Okay, let’s break this down. Cats in town should not be allowed to stray; they get lost, breed more homeless cats and fall down storm drains. Pet ownership is a responsibility and those who fail to recognize that fact should maybe try a plant or collect dryer lint as a hobby. More happily, Thief River Falls, Minnesota is a town where if a kitten falls into a storm drain the following happens; people notice and call for help, help arrives, a neighbor (and his rescue cat) volunteer to help, a rescue is completed and finally the kitten is transported to the oasis that is the Humane Society. It’s not only a good story, this is story about a good town.
I’m sure many will want to adopt the little orange orphan in the next few days. I suspect he will need to grow some before he is ready for a new, caring family. However, the Humane Society has several full-grown versions of the little kitten who are ready for adoption right now at 218-681-8045. Their love will enrich your life and change you as a person; that’s the start of a good story.
Belief in someone greater than ourselves is not just a religious principle, it’s the cornerstone of good character. When you believe in a greater power, you relieve yourself of ego and arrogance plus it’s easier to submit to the rules that make us better , happier people. Unfortunately, some people have cast this belief to the side and replaced it with a belief in themselves, and only themselves. They have become their own savior and their own God. These same people obviously feel they no longer have to play by the rules, they have no respect for the intrinsic value of life and feel they will not have to answer for their actions. I have a horrible example of these actions to share with you.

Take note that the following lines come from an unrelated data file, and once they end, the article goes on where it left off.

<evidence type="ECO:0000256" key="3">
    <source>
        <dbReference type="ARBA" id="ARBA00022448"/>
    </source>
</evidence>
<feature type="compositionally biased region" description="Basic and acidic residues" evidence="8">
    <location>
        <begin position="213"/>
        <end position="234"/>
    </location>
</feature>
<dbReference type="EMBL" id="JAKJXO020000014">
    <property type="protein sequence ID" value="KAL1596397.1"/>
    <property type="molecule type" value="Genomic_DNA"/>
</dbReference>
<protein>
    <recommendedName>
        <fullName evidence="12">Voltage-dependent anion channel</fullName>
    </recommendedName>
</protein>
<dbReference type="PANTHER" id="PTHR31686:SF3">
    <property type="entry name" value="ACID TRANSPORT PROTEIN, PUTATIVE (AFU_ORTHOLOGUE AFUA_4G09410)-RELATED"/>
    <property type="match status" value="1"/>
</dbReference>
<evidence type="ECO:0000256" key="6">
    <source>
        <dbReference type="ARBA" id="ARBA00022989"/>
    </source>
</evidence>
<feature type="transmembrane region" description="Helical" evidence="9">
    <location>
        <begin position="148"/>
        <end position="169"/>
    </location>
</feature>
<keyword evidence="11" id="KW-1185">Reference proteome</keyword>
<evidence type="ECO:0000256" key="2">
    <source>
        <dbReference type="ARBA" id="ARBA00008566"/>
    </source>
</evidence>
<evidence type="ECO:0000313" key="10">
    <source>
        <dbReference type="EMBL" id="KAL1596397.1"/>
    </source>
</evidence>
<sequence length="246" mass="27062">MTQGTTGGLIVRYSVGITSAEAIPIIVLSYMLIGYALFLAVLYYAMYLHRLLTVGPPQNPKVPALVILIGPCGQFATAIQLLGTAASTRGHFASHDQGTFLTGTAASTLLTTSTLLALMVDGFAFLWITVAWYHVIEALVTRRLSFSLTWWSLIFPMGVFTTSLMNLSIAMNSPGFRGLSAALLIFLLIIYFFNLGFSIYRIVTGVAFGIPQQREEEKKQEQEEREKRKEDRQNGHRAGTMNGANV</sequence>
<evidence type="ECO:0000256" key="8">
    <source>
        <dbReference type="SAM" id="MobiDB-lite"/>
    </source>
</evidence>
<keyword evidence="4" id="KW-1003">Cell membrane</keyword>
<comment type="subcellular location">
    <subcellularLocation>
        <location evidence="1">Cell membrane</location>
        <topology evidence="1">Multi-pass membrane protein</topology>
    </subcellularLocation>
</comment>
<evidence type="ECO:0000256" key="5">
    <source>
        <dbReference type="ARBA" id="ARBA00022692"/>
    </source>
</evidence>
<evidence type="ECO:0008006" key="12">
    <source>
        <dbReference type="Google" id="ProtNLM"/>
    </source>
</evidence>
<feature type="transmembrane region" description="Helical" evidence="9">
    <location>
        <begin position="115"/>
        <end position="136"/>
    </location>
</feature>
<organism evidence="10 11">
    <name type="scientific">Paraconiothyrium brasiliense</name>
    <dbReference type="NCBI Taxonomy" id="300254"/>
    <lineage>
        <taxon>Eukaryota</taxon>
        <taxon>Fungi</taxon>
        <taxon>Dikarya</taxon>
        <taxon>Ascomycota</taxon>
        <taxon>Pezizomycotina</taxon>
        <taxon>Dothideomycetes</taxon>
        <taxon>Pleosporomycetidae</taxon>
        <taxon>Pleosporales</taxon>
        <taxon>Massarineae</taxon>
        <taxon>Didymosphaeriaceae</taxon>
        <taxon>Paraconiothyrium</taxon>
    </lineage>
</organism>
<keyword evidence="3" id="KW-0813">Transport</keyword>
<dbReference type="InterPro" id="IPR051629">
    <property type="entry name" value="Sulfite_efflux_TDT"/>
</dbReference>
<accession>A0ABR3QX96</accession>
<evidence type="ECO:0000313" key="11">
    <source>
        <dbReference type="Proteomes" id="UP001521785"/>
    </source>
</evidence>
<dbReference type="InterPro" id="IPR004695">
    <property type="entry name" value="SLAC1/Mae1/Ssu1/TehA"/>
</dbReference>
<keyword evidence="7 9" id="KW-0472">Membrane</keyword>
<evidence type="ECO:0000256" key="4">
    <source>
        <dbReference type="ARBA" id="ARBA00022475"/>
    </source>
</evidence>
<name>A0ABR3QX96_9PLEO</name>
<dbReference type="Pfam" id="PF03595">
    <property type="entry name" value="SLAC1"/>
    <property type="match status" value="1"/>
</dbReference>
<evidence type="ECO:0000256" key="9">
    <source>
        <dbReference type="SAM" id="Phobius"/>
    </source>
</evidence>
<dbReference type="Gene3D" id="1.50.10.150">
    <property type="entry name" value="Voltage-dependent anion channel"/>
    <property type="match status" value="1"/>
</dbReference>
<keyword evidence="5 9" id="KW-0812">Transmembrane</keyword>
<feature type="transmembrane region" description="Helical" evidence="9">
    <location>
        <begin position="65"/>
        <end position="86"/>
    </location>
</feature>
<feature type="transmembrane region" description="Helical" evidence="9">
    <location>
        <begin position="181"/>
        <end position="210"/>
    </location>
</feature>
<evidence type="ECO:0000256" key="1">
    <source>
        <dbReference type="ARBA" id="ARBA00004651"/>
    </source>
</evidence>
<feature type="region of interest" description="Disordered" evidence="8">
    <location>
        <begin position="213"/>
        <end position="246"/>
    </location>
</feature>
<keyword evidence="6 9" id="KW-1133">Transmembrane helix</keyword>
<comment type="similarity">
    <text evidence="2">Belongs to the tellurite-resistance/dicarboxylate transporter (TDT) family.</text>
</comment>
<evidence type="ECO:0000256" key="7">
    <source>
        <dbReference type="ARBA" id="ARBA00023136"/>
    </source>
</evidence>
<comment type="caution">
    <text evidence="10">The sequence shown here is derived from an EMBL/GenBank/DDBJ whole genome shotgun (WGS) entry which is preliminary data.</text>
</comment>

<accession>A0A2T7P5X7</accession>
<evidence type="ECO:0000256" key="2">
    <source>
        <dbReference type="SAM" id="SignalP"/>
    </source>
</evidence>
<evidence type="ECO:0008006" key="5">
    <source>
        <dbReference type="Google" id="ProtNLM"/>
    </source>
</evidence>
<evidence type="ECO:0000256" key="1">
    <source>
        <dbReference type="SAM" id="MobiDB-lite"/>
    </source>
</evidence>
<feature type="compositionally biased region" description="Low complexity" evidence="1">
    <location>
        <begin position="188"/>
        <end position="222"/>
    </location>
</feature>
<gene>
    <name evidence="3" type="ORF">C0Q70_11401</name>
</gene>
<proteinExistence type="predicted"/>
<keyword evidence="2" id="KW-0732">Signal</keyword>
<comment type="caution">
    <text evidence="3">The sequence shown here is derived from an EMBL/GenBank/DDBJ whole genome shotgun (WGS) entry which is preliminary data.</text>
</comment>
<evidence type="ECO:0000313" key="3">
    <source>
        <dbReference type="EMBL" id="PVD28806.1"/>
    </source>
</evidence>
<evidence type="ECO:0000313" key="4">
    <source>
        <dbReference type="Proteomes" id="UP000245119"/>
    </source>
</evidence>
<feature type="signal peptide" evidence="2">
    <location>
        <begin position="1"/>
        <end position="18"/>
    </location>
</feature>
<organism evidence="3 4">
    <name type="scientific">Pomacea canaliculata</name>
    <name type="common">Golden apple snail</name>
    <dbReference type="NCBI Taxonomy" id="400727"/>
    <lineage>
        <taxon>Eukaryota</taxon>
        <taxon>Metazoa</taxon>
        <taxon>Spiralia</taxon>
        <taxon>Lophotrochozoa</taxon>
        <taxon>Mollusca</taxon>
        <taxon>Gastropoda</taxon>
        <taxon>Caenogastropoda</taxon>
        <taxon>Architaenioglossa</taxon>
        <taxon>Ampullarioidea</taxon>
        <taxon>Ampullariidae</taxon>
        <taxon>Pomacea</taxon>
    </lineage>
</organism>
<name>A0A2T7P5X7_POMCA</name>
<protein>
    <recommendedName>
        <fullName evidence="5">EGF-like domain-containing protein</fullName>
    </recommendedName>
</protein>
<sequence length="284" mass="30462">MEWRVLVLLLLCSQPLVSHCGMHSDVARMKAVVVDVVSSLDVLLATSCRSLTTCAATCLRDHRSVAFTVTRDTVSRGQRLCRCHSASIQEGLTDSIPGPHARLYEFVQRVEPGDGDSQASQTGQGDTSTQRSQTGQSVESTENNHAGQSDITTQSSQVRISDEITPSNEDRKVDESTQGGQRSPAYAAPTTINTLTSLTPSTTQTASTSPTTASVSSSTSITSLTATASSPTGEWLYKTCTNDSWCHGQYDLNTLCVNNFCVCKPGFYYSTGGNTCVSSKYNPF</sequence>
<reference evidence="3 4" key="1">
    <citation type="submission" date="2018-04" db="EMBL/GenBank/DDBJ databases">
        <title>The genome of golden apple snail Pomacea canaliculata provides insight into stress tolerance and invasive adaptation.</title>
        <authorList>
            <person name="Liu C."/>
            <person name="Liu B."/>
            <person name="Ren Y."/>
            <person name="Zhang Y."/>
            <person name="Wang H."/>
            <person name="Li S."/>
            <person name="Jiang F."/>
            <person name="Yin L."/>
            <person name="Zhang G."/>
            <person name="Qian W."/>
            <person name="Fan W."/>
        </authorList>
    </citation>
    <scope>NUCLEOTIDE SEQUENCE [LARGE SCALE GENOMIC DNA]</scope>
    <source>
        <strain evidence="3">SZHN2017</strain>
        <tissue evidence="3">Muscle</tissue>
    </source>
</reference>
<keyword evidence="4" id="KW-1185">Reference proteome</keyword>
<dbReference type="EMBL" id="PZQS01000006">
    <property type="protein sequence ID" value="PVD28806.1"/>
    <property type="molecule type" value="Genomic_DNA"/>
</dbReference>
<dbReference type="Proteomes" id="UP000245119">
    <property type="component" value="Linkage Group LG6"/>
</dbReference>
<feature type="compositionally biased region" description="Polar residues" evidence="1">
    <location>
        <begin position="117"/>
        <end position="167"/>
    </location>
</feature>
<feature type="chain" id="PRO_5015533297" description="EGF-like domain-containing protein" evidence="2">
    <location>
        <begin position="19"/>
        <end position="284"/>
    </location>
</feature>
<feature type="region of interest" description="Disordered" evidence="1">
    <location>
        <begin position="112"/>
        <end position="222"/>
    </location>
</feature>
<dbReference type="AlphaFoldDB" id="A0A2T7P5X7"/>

Last week 29 dogs were rescued from a Kennel near Erskine, Minnesota. The dogs are now in the capable and professional hands of the Pennington County Humane Society of Thief River Falls, Mn. The dogs were underweight, malnourished and some are suffering from coccidia, which causes diarrhea. I suspect there will be many people who hope to adopt these dogs, however it will be some time before the case can work itself through court so it may be a bit before the final result is known. The dog breeds range from English Setters, German Shepherds, Irish and Gordon Setters to even a Chocolate Lab. The Polk County Sheriff’s office is on the case which gives me great confidence that justice will be served.